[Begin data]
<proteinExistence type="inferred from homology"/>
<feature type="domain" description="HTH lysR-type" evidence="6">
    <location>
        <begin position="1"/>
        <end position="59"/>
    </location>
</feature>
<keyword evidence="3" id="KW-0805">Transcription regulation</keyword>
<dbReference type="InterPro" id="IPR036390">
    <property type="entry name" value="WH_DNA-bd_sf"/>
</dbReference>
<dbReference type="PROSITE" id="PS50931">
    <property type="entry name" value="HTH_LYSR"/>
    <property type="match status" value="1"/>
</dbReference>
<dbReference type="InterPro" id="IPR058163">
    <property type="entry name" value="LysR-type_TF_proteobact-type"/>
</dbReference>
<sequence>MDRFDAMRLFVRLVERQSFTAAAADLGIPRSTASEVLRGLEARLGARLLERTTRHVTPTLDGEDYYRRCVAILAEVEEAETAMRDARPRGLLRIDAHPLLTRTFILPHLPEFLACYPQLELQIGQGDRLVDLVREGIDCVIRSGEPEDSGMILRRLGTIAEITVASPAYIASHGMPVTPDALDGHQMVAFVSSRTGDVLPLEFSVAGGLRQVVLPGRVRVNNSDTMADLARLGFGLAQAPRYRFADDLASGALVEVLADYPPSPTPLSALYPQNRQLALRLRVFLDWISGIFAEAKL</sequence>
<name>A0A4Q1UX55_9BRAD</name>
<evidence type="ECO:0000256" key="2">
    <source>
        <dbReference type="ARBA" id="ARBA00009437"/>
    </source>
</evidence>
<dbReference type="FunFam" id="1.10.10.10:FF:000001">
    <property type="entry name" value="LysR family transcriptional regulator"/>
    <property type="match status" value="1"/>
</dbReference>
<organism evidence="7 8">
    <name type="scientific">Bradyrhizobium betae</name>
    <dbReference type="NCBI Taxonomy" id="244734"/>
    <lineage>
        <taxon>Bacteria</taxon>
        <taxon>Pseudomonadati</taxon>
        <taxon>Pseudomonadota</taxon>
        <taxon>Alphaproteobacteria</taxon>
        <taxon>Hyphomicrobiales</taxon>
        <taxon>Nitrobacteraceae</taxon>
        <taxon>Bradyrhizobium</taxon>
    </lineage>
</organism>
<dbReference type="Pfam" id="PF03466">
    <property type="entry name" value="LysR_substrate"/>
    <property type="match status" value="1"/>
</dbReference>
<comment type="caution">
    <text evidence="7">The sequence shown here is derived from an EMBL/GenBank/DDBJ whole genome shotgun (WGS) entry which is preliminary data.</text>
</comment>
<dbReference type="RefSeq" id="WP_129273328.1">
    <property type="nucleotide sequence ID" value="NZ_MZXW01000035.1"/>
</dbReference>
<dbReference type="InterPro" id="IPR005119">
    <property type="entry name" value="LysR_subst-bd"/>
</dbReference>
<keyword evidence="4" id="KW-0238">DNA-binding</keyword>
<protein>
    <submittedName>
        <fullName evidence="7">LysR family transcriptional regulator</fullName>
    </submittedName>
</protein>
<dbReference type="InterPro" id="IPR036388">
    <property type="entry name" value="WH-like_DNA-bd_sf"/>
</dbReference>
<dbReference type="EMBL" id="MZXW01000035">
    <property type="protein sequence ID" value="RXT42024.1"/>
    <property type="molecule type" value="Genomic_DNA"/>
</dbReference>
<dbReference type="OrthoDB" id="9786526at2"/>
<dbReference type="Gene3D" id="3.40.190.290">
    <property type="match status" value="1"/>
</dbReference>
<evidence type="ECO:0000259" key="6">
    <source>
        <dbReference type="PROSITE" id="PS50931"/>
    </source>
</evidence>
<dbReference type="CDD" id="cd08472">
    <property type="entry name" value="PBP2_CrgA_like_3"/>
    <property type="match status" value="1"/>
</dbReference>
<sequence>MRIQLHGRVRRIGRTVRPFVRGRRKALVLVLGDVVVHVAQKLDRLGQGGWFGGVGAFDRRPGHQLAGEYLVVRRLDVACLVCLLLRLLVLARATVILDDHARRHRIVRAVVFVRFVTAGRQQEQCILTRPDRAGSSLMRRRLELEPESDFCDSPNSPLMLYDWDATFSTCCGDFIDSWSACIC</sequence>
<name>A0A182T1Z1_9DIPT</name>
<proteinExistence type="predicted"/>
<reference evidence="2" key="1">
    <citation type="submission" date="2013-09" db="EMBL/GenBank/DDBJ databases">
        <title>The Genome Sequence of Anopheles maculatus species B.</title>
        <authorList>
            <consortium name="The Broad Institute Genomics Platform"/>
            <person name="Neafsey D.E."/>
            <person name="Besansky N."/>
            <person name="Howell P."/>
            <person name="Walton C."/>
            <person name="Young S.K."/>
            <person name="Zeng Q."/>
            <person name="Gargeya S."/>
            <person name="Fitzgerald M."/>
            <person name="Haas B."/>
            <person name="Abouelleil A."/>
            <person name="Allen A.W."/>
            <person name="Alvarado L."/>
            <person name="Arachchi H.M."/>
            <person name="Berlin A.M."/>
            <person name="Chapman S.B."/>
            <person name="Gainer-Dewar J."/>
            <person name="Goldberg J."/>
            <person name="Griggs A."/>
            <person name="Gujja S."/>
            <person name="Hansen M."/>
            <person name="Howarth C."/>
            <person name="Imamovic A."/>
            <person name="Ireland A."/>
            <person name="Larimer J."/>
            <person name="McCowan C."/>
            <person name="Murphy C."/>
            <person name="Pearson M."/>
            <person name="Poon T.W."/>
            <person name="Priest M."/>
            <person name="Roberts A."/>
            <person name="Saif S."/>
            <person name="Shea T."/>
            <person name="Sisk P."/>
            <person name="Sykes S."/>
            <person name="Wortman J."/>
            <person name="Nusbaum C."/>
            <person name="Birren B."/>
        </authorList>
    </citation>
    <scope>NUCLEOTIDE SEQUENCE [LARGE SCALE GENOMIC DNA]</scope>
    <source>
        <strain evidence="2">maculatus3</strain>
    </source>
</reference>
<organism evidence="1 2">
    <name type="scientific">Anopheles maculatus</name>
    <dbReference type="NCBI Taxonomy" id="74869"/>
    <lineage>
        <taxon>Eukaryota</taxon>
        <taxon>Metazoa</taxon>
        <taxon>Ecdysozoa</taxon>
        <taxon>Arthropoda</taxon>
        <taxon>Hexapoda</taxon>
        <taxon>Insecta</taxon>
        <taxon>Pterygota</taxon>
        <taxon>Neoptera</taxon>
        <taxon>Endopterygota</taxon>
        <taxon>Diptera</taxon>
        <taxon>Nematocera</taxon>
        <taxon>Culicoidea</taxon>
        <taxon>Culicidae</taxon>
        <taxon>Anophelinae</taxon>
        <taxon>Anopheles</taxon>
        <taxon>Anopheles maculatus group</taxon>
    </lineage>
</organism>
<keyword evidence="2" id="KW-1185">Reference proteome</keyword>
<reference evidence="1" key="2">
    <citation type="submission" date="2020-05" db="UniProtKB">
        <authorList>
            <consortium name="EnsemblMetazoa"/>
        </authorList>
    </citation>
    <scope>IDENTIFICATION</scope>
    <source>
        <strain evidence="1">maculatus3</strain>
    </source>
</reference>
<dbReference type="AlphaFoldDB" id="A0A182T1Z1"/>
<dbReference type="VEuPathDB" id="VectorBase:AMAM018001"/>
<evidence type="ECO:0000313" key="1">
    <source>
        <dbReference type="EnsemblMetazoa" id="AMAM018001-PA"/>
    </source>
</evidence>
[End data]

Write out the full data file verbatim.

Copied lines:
<proteinExistence type="inferred from homology"/>
<feature type="domain" description="HTH lysR-type" evidence="6">
    <location>
        <begin position="1"/>
        <end position="59"/>
    </location>
</feature>
<keyword evidence="3" id="KW-0805">Transcription regulation</keyword>
<dbReference type="InterPro" id="IPR036390">
    <property type="entry name" value="WH_DNA-bd_sf"/>
</dbReference>
<dbReference type="PROSITE" id="PS50931">
    <property type="entry name" value="HTH_LYSR"/>
    <property type="match status" value="1"/>
</dbReference>
<dbReference type="InterPro" id="IPR058163">
    <property type="entry name" value="LysR-type_TF_proteobact-type"/>
</dbReference>
<sequence>MDRFDAMRLFVRLVERQSFTAAAADLGIPRSTASEVLRGLEARLGARLLERTTRHVTPTLDGEDYYRRCVAILAEVEEAETAMRDARPRGLLRIDAHPLLTRTFILPHLPEFLACYPQLELQIGQGDRLVDLVREGIDCVIRSGEPEDSGMILRRLGTIAEITVASPAYIASHGMPVTPDALDGHQMVAFVSSRTGDVLPLEFSVAGGLRQVVLPGRVRVNNSDTMADLARLGFGLAQAPRYRFADDLASGALVEVLADYPPSPTPLSALYPQNRQLALRLRVFLDWISGIFAEAKL</sequence>
<name>A0A4Q1UX55_9BRAD</name>
<evidence type="ECO:0000256" key="2">
    <source>
        <dbReference type="ARBA" id="ARBA00009437"/>
    </source>
</evidence>
<dbReference type="FunFam" id="1.10.10.10:FF:000001">
    <property type="entry name" value="LysR family transcriptional regulator"/>
    <property type="match status" value="1"/>
</dbReference>
<organism evidence="7 8">
    <name type="scientific">Bradyrhizobium betae</name>
    <dbReference type="NCBI Taxonomy" id="244734"/>
    <lineage>
        <taxon>Bacteria</taxon>
        <taxon>Pseudomonadati</taxon>
        <taxon>Pseudomonadota</taxon>
        <taxon>Alphaproteobacteria</taxon>
        <taxon>Hyphomicrobiales</taxon>
        <taxon>Nitrobacteraceae</taxon>
        <taxon>Bradyrhizobium</taxon>
    </lineage>
</organism>
<dbReference type="Pfam" id="PF03466">
    <property type="entry name" value="LysR_substrate"/>
    <property type="match status" value="1"/>
</dbReference>
<comment type="caution">
    <text evidence="7">The sequence shown here is derived from an EMBL/GenBank/DDBJ whole genome shotgun (WGS) entry which is preliminary data.</text>
</comment>
<dbReference type="RefSeq" id="WP_129273328.1">
    <property type="nucleotide sequence ID" value="NZ_MZXW01000035.1"/>
</dbReference>
<dbReference type="InterPro" id="IPR005119">
    <property type="entry name" value="LysR_subst-bd"/>
</dbReference>
<keyword evidence="4" id="KW-0238">DNA-binding</keyword>
<protein>
    <submittedName>
        <fullName evidence="7">LysR family transcriptional regulator</fullName>
    </submittedName>
</protein>
<dbReference type="InterPro" id="IPR036388">
    <property type="entry name" value="WH-like_DNA-bd_sf"/>
</dbReference>
<dbReference type="EMBL" id="MZXW01000035">
    <property type="protein sequence ID" value="RXT42024.1"/>
    <property type="molecule type" value="Genomic_DNA"/>
</dbReference>
<dbReference type="OrthoDB" id="9786526at2"/>
<dbReference type="Gene3D" id="3.40.190.290">
    <property type="match status" value="1"/>
</dbReference>
<evidence type="ECO:0000259" key="6">
    <source>
        <dbReference type="PROSITE" id="PS50931"/>
    </source>
</evidence>
<dbReference type="CDD" id="cd08472">
    <property type="entry name" value="PBP2_CrgA_like_3"/>
    <property type="match status" value="1"/>
</dbReference>
<sequence>MRIQLHGRVRRIGRTVRPFVRGRRKALVLVLGDVVVHVAQKLDRLGQGGWFGGVGAFDRRPGHQLAGEYLVVRRLDVACLVCLLLRLLVLARATVILDDHARRHRIVRAVVFVRFVTAGRQQEQCILTRPDRAGSSLMRRRLELEPESDFCDSPNSPLMLYDWDATFSTCCGDFIDSWSACIC</sequence>
<name>A0A182T1Z1_9DIPT</name>
<proteinExistence type="predicted"/>
<reference evidence="2" key="1">
    <citation type="submission" date="2013-09" db="EMBL/GenBank/DDBJ databases">
        <title>The Genome Sequence of Anopheles maculatus species B.</title>
        <authorList>
            <consortium name="The Broad Institute Genomics Platform"/>
            <person name="Neafsey D.E."/>
            <person name="Besansky N."/>
            <person name="Howell P."/>
            <person name="Walton C."/>
            <person name="Young S.K."/>
            <person name="Zeng Q."/>
            <person name="Gargeya S."/>
            <person name="Fitzgerald M."/>
            <person name="Haas B."/>
            <person name="Abouelleil A."/>
            <person name="Allen A.W."/>
            <person name="Alvarado L."/>
            <person name="Arachchi H.M."/>
            <person name="Berlin A.M."/>
            <person name="Chapman S.B."/>
            <person name="Gainer-Dewar J."/>
            <person name="Goldberg J."/>
            <person name="Griggs A."/>
            <person name="Gujja S."/>
            <person name="Hansen M."/>
            <person name="Howarth C."/>
            <person name="Imamovic A."/>
            <person name="Ireland A."/>
            <person name="Larimer J."/>
            <person name="McCowan C."/>
            <person name="Murphy C."/>
            <person name="Pearson M."/>
            <person name="Poon T.W."/>
            <person name="Priest M."/>
            <person name="Roberts A."/>
            <person name="Saif S."/>
            <person name="Shea T."/>
            <person name="Sisk P."/>
            <person name="Sykes S."/>
            <person name="Wortman J."/>
            <person name="Nusbaum C."/>
            <person name="Birren B."/>
        </authorList>
    </citation>
    <scope>NUCLEOTIDE SEQUENCE [LARGE SCALE GENOMIC DNA]</scope>
    <source>
        <strain evidence="2">maculatus3</strain>
    </source>
</reference>
<organism evidence="1 2">
    <name type="scientific">Anopheles maculatus</name>
    <dbReference type="NCBI Taxonomy" id="74869"/>
    <lineage>
        <taxon>Eukaryota</taxon>
        <taxon>Metazoa</taxon>
        <taxon>Ecdysozoa</taxon>
        <taxon>Arthropoda</taxon>
        <taxon>Hexapoda</taxon>
        <taxon>Insecta</taxon>
        <taxon>Pterygota</taxon>
        <taxon>Neoptera</taxon>
        <taxon>Endopterygota</taxon>
        <taxon>Diptera</taxon>
        <taxon>Nematocera</taxon>
        <taxon>Culicoidea</taxon>
        <taxon>Culicidae</taxon>
        <taxon>Anophelinae</taxon>
        <taxon>Anopheles</taxon>
        <taxon>Anopheles maculatus group</taxon>
    </lineage>
</organism>
<keyword evidence="2" id="KW-1185">Reference proteome</keyword>
<reference evidence="1" key="2">
    <citation type="submission" date="2020-05" db="UniProtKB">
        <authorList>
            <consortium name="EnsemblMetazoa"/>
        </authorList>
    </citation>
    <scope>IDENTIFICATION</scope>
    <source>
        <strain evidence="1">maculatus3</strain>
    </source>
</reference>
<dbReference type="AlphaFoldDB" id="A0A182T1Z1"/>
<dbReference type="VEuPathDB" id="VectorBase:AMAM018001"/>
<evidence type="ECO:0000313" key="1">
    <source>
        <dbReference type="EnsemblMetazoa" id="AMAM018001-PA"/>
    </source>
</evidence>